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Come Reason's Apologetics Notes blog will highlight various news stories or current events and seek to explore them from a thoughtful Christian perspective. Less formal and shorter than the Web site articles, we hope to give readers points to reflect on concerning topics of the day.

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Monday, November 03, 2014

What If You Can't Be Reasonable Without Faith?

Sam Harris, one of the new atheists, in his book The End Of Faith defines faith this way:
The truth is that religious faith is simply unjustified belief in matters of ultimate concern—specifically in propositions that promise some mechanism by which human life can be spared the ravages of time and death. Faith is what credulity becomes when it finally achieves escape velocity from the constraints of terrestrial discourse—constraints that you're leaving like reasonableness, internal coherence, civility, and candor. 1
Of courses, Harris is completely wrong in his view of faith. Some aspects, such as his attempt to divorce faith from civility are a bit laughable—especially when it is the "reasonableness" of Harris that tries to label any person of faith as lost in outer space.

Sam Harris is a master at creating straw men when discussing religious belief, and that's just what this is. But the misconception has been around a lot longer than Harris. It was probably expressed most succinctly by Mark Twain who said, "Faith is believing in what you know it ain't so." But people of reason can be also people of faith, in fact the Christian practice of apologetics is designed to give reasons and evidence for faith. Part of the confusion is polemical; atheists like Harris have a desire to make people of faith look as bad as possible, so he writes that the faithful are uncivil and deceitful. But Harris isn't being reasonable here. I've written before about  Harris's misdefinition of faith; you may read articles here and here. I think another key problem with Harris; view is that he misunderstands the concept of reason as well.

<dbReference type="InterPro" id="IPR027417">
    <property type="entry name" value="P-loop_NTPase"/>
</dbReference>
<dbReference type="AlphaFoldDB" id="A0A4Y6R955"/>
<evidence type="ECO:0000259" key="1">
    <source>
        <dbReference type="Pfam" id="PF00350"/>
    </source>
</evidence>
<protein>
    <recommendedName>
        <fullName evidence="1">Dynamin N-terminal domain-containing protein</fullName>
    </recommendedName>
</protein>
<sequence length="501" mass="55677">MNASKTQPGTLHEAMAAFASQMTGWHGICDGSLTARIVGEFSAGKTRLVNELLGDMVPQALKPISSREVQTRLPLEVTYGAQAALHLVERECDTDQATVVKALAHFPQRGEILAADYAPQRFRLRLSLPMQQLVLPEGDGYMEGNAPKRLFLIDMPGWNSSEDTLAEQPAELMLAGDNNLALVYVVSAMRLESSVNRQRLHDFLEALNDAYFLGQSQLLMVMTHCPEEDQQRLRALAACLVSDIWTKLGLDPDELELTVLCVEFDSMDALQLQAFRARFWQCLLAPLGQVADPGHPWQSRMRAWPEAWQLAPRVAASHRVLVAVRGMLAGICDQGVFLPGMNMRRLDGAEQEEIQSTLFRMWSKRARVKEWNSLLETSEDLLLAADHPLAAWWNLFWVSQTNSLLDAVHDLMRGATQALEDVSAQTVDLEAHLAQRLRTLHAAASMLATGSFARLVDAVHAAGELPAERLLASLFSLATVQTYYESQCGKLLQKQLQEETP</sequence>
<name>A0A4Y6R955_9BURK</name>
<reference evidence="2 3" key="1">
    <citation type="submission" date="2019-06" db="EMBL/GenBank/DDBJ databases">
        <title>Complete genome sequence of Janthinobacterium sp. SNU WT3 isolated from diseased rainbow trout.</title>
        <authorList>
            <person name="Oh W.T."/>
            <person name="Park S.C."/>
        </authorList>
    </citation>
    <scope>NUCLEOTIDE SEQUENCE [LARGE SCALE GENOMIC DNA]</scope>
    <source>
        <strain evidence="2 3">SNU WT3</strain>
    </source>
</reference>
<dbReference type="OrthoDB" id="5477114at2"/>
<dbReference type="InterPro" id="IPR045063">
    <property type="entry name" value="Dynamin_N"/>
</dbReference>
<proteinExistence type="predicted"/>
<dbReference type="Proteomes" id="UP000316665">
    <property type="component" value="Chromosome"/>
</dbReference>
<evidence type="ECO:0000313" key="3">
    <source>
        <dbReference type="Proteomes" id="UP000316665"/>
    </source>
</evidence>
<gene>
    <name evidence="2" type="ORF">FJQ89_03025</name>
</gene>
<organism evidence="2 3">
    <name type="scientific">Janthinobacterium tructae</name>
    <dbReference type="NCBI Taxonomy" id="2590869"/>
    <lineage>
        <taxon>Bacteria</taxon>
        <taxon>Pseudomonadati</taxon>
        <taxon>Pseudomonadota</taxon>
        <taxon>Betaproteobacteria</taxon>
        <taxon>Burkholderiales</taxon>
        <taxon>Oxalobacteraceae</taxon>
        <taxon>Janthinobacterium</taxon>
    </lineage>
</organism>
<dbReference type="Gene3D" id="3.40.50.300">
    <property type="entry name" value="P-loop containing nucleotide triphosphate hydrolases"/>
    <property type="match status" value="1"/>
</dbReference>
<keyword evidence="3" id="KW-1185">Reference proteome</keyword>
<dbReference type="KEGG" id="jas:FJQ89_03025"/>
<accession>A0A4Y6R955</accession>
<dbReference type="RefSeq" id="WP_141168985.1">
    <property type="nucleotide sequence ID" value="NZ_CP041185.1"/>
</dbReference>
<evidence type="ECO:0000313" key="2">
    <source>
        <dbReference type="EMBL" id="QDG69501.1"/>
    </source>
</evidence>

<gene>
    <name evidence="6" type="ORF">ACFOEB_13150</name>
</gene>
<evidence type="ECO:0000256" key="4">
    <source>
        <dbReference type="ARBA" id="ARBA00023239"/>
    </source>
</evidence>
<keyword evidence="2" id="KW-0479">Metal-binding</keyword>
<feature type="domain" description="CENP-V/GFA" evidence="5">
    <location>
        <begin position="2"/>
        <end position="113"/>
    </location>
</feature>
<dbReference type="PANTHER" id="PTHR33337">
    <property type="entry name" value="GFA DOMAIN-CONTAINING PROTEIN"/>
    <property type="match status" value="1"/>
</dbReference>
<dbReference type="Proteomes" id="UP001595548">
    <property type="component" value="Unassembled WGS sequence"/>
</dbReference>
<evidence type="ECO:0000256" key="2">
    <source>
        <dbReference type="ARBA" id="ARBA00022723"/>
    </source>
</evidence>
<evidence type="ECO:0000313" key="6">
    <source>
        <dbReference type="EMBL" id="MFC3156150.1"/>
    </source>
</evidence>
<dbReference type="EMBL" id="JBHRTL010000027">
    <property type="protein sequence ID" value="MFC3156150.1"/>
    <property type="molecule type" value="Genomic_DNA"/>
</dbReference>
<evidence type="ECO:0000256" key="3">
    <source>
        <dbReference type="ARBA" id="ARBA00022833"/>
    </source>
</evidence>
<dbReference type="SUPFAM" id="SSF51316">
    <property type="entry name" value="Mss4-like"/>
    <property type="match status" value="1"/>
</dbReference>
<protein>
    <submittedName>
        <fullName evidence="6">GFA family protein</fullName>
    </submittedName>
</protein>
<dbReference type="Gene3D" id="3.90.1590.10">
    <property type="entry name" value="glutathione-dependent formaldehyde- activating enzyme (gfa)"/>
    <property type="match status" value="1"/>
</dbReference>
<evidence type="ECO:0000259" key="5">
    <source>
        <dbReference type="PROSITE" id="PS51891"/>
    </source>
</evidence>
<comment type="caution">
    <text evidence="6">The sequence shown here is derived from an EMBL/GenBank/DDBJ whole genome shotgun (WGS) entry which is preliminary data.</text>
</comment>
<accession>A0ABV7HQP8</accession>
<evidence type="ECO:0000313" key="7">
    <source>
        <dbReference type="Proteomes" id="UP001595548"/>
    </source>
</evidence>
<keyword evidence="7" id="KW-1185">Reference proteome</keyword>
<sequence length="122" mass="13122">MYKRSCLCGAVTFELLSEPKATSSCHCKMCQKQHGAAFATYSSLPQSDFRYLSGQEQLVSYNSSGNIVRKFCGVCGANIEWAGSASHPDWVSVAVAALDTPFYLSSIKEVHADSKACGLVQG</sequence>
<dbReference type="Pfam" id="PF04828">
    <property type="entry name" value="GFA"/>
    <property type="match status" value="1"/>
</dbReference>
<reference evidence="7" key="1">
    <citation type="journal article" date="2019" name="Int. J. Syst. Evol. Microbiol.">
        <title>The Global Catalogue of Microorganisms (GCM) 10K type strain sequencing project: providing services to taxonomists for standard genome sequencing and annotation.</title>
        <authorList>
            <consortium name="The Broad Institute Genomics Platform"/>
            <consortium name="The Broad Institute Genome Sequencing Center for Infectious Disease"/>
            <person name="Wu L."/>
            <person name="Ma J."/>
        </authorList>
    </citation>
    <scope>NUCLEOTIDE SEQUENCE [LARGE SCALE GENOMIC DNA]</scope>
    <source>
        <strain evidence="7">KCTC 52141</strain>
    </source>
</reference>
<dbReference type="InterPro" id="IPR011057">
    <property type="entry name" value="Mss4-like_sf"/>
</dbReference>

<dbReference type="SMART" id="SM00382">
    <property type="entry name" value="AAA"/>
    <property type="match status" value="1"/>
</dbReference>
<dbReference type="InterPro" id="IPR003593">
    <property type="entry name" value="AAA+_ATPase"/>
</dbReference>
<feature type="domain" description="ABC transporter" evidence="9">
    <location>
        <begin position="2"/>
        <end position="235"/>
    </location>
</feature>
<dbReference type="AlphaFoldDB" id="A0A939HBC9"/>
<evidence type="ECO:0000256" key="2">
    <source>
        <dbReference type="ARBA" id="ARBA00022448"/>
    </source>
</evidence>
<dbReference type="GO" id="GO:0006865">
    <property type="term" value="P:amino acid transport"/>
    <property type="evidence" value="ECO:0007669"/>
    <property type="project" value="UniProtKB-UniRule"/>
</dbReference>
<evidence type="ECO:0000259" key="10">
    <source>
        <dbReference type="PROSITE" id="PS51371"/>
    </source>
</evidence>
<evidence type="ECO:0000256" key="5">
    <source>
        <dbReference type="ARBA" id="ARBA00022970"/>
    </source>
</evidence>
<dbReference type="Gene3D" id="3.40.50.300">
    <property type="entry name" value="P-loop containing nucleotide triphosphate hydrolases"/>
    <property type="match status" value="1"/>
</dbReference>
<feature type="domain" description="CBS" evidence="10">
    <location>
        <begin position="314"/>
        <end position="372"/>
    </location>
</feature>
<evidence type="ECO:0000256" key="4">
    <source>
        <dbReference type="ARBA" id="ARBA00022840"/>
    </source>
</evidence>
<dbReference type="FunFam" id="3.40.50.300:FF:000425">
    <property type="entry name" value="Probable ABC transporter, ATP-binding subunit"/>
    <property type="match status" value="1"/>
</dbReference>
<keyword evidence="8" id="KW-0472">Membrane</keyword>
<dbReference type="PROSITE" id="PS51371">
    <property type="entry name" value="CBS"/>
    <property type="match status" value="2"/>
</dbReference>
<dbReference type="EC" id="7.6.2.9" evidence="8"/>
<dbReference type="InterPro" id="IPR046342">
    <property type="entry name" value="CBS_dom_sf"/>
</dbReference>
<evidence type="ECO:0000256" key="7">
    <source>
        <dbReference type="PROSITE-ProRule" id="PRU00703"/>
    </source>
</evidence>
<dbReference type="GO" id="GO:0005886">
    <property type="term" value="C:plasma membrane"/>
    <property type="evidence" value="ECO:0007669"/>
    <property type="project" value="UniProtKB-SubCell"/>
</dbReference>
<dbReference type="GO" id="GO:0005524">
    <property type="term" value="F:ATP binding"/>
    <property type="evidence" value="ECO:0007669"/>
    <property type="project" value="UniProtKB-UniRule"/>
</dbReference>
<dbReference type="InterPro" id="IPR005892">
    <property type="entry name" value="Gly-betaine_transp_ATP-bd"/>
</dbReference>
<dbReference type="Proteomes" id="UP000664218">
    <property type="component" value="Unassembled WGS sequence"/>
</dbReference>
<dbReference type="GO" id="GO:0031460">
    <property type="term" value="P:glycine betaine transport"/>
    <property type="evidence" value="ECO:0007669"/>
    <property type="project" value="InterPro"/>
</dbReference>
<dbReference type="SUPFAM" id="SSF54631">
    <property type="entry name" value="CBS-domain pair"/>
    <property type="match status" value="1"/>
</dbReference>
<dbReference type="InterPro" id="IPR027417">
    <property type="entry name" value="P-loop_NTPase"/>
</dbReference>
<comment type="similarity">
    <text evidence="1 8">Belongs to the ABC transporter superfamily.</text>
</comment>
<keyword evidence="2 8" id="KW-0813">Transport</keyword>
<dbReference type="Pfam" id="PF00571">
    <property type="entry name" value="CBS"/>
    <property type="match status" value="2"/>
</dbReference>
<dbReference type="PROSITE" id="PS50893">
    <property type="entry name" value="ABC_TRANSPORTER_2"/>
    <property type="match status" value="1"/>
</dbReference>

What is Reason?

Everyone assumes they know what reason is, but reason involves thinking rightly about the world around us. Ultimately when we talk about reason we talk about a rational enterprise (using our minds) to aim at an objective criterion. We avail ourselves of what we know to try and make sense of ourselves, the world and our experiences. Basically, being reasonable means we are looking for truth by thinking well.